When Rabbi Niles Goldstein arrived in Napa last summer to assume leadership of Congregation Beth Shalom, one of the first things he did was to give each member of his congregation a copy of his book “Gonzo Judaism.”
Inspired by the “rebellious, risk-taking attitude, associated with gonzo journalist Hunter S. Thompson,” Goldstein wrote the book, one of 10 he has published, to challenge contemporary Jews to revitalize their faith with creative and innovative steps.
“I’ve had a pretty unconventional path as a rabbi,” Goldstein said, over lunch in the hall of Congregation Beth Shalom. This journey has included stops in places as varied as Mongolia, Greenwich Village, Virginia, and the Arctic, before arriving in Napa Valley.
Dogsledding in Alaska, sky diving in New Zealand and practicing martial arts have all been part of his own spiritual quest, but so has standing at Ground Zero in New York, days after the 9/11 terrorist attack wondering, “how am I going to help these people?”
It is all part of what he calls “searching for the divine in uncomfortable and unexpected places,” which is also the subtitle of another of his books, a memoir titled “God at the Edge.”
“As a rabbi and a writer, I hope to reach the seekers, dreamers, questioners and strugglers among us who are tired of the status quo and who crave a bolder, more authentic approach to life, particularly in the spiritual arena,” he has written. “Through my books, articles and teaching, I always strive to face the challenges of the human journey.”
A native of Chicago, Goldstein studied philosophy in college in Philadelphia. “I thought about academia,” he said, “but the questions I was interested in — the big questions — does God exist, what happens, does anything happen after we die? I felt that religion was the best equipped to answer them. So I became a rabbi.”
He went on to study in Jerusalem and Los Angeles, but it was love — a girl he met in Jerusalem — that led him to make his next move to New York City.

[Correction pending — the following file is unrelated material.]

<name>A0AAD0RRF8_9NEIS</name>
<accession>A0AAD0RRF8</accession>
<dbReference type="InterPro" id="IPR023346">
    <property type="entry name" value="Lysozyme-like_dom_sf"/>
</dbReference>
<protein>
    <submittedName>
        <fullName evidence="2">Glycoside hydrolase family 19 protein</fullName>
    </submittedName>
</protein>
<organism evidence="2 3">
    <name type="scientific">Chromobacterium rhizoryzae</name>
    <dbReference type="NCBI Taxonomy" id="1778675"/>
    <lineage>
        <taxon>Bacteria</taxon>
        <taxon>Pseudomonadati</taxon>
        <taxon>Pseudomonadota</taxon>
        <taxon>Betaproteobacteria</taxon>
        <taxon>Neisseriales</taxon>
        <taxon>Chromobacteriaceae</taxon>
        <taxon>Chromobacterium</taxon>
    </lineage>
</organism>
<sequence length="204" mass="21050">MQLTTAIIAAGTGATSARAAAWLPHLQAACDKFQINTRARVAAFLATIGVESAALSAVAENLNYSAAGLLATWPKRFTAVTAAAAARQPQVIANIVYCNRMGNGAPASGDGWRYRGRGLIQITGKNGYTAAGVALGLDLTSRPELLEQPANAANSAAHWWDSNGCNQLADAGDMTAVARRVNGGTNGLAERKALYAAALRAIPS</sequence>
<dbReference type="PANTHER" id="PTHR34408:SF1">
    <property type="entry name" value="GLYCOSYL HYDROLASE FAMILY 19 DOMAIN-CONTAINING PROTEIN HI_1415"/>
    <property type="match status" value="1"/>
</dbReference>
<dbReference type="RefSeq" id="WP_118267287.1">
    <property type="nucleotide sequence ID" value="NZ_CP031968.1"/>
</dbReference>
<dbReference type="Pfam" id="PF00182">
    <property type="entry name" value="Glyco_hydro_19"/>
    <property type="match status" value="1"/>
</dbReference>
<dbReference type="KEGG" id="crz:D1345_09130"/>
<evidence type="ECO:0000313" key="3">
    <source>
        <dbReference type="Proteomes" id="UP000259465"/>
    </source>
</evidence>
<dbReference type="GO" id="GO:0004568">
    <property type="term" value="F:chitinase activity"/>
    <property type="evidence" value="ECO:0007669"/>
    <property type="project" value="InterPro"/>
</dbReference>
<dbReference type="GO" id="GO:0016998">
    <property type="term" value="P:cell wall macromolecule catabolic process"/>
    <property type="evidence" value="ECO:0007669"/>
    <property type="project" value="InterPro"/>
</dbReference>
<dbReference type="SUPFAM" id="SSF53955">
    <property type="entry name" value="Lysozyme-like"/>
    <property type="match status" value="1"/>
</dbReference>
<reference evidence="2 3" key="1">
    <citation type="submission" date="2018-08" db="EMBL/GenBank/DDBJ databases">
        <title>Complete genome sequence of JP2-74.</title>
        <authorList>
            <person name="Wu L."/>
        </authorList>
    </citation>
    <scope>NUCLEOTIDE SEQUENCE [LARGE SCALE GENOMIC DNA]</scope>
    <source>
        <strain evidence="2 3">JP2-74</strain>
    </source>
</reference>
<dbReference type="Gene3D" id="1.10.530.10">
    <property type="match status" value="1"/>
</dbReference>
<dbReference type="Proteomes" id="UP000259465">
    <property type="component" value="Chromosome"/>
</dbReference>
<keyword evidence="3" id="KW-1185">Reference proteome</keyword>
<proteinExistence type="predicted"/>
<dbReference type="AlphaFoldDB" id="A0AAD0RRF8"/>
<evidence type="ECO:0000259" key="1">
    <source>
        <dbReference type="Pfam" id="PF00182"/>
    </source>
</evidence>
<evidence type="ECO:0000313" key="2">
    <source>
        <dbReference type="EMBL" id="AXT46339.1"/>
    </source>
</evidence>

“She dumped me as soon as I got there,” he said, “but it was the best thing that could have happened. I had a pretty robust, exciting career living in New York in my 20s and 30s.”
Among his many, varied projects, which included working at a Jewish think tank, serving as a reserve US Army chaplain, and working with federal law enforcement, he became the founder of a start-up congregation, in Greenwich Village. The New Shul included artists, writers, therapists and theater people.
This experience led him to write “Gonzo Judaism.”
He led the New Shul for a decade, and married, but, “like a lot of things it came to an end,” he said. New York is “an exciting place especially when you’re young and single. But I got tired of it, the cost of living, the quality of life, the noise. I went through a divorce, and there wasn’t anything keeping me in New York, so I decided to move back to Chicago to be closer to my parents. I didn’t really have a plan. I knew I wanted to take a break from the full-time rabbinate.”
He spent the next seven years in Chicago, where he taught at Loyola University and worked at an interfaith organization called the Parliament of the Worlds’ Religions. Next, he said, “I put my dog in my car and we drove down to the Shenandoah Valley,” where he spent a semester at the Center for Interfaith Engagement at the Eastern Mennonite University in Virginia.
“I did part-time rabbinic work and then I said, ‘You know what, I’m ready to get back into the full-time rabbinate but only for the right place.’ I looked at the different opportunities and the two that were most appealing was one in San Francisco and one here in Napa. This was the one that felt like a much better fit. They felt the same, so here I am.”
Trial by fire
He had been in Napa for three months when the October wildfires broke out.